Development of an in vitro protocol for a difficult-to-propagate endemic Australian dryland sedge species Mesomelaena pseudostygia (Cyperaceae)

S. Lai, A. Menon, Shane Turner, A. Kodym, Eric Bunn

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    2 Citations (Scopus)

    Abstract

    In vitro propagation for Mesomelaena pseudostygia a difficult-to-propagate dryland sedge species (Cyperaceae) endemic to Western Australia is described. Multiple avenues to in vitro propagation were investigated: shoot culture, organogenesis and somatic embryogenesis, with zygotic embryos as initiation material. The highest multiplication rate for shoots was 3.4 ± 1.0 after 6 wk on basal medium (1/2 strength Murashige and Skoog) with 2.5 μM kinetin and 0.5 μM 6-benzylaminopurine. Shoots achieved peak rooting (83%) following a pulse treatment on basal medium containing 10 μM indolebutyric acid and 2 μM α-naphthaleneacetic acid for 7 wk, followed by transfer to medium (without growth regulators) for a further 7 wk. Alternatively, in vitro grown shoots were pulse treated on basal medium with both 100 μM indolebutyric acid and 20 μM α-naphthaleneacetic acid for 1 wk then placed in Rockwool plugs (under propagation house conditions) for another 7 wk resulting in 63% root induction. Rooted plantlets were also successfully transferred to potting mixture either in Rockwool plugs or bare rooted and maintained in propagation house conditions with ≥95% survival after 7 wk. These results indicate that micropropagation of M. pseudostygia is feasible for small to medium scale restoration purposes. The highest frequency of callus induction was from cultured zygotic embryos on basal medium with 5 μM α-naphthaleneacetic acid, whereas 2,4-dichlorophenoxacetic acid (2 or 5 μM) produced the largest callus sizes. A low frequency of shoot regeneration occurred in zygotic callus tissues in basal medium treatments containing cytokinin (kinetin or thidiazuron at 1 μM). A small proportion (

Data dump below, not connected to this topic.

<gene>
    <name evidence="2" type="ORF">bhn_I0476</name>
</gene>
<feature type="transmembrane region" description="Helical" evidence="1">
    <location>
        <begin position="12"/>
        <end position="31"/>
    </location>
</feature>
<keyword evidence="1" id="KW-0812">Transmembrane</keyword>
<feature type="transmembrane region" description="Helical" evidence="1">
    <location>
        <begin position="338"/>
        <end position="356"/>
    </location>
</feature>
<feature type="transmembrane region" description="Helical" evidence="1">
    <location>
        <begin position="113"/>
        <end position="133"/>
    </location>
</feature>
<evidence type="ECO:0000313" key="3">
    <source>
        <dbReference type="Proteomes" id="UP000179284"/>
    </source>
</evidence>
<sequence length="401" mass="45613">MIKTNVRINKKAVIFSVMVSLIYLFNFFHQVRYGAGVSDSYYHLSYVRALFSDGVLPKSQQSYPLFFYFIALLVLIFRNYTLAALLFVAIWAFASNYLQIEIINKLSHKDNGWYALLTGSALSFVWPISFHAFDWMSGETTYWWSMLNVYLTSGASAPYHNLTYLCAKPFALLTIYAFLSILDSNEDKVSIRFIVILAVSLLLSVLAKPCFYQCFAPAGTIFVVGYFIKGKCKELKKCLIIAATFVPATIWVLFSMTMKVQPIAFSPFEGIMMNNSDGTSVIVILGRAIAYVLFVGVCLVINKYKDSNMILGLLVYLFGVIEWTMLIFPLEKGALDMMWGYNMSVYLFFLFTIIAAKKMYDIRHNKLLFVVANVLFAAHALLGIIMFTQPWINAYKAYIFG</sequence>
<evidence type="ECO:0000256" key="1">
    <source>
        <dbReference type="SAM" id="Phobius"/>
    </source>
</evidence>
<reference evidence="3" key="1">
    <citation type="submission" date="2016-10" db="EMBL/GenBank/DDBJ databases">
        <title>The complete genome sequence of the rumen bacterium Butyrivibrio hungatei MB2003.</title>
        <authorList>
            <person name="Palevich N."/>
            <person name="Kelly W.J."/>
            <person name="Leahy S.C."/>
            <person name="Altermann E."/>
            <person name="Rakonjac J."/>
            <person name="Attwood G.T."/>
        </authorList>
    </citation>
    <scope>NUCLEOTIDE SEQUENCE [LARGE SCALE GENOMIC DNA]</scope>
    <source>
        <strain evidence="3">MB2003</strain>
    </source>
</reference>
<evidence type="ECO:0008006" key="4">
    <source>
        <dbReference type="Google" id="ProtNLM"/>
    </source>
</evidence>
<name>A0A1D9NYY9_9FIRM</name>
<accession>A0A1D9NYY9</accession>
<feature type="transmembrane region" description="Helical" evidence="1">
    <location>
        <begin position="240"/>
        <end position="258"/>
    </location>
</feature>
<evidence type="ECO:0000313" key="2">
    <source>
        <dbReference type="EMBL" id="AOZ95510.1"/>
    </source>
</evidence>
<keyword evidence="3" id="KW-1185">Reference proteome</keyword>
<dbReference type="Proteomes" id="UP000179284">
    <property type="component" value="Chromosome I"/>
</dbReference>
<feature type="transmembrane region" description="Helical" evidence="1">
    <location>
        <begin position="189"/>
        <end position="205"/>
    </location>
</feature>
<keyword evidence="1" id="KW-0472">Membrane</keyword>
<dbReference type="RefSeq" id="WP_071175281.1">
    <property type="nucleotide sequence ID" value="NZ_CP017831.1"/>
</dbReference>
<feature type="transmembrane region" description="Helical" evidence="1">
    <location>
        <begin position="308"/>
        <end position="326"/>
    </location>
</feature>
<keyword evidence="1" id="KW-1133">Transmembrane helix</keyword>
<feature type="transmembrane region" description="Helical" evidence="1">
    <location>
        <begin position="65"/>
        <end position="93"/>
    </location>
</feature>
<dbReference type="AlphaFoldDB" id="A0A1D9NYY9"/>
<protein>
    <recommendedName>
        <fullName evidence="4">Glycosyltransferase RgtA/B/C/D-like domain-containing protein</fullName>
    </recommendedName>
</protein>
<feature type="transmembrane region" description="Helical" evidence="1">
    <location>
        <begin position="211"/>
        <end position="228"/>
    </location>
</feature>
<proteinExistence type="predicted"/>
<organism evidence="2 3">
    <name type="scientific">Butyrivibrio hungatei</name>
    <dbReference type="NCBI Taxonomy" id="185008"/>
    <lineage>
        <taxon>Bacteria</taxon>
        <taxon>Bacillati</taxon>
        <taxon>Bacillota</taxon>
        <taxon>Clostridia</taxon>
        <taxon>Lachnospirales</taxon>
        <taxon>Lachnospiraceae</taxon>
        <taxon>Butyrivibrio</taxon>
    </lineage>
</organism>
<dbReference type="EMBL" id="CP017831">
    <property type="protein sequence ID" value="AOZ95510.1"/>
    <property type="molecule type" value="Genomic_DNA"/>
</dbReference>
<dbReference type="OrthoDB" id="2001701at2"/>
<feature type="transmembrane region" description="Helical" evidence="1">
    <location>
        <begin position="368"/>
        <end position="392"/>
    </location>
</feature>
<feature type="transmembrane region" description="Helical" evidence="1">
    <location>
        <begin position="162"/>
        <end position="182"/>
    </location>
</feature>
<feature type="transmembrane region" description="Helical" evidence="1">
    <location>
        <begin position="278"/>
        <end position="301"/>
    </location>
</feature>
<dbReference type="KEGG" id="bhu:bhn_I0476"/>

Original languageEnglish
    Pages (from-to)99-109
    JournalIn Vitro Cellular and Developmental Biology - Plant
    Volume50
    Issue number1
    DOIs
    Publication statusPublished - 2014

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    Cyperaceae
    Kinetin
    N-benzyladenine
    Bony Callus
    Naphthaleneacetic Acids
    Cytokinins
    Embryonic Structures
    Restoration
    Western Australia
    Organogenesis
    Tissue
    Acids
    Embryonic Development
    Regeneration
    Growth
    In Vitro Techniques
    indolebutyric acid
    2-naphthylacetic acid

    Cite this

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    title = "Development of an in vitro protocol for a difficult-to-propagate endemic Australian dryland sedge species Mesomelaena pseudostygia (Cyperaceae)",
    abstract = "In vitro propagation for Mesomelaena pseudostygia a difficult-to-propagate dryland sedge species (Cyperaceae) endemic to Western Australia is described. Multiple avenues to in vitro propagation were investigated: shoot culture, organogenesis and somatic embryogenesis, with zygotic embryos as initiation material. The highest multiplication rate for shoots was 3.4 ± 1.0 after 6 wk on basal medium (1/2 strength Murashige and Skoog) with 2.5 μM kinetin and 0.5 μM 6-benzylaminopurine. Shoots achieved peak rooting (83{\%}) following a pulse treatment on basal medium containing 10 μM indolebutyric acid and 2 μM α-naphthaleneacetic acid for 7 wk, followed by transfer to medium (without growth regulators) for a further 7 wk. Alternatively, in vitro grown shoots were pulse treated on basal medium with both 100 μM indolebutyric acid and 20 μM α-naphthaleneacetic acid for 1 wk then placed in Rockwool plugs (under propagation house conditions) for another 7 wk resulting in 63{\%} root induction. Rooted plantlets were also successfully transferred to potting mixture either in Rockwool plugs or bare rooted and maintained in propagation house conditions with ≥95{\%} survival after 7 wk. These results indicate that micropropagation of M. pseudostygia is feasible for small to medium scale restoration purposes. The highest frequency of callus induction was from cultured zygotic embryos on basal medium with 5 μM α-naphthaleneacetic acid, whereas 2,4-dichlorophenoxacetic acid (2 or 5 μM) produced the largest callus sizes. A low frequency of shoot regeneration occurred in zygotic callus tissues in basal medium treatments containing cytokinin (kinetin or thidiazuron at 1 μM). A small proportion (",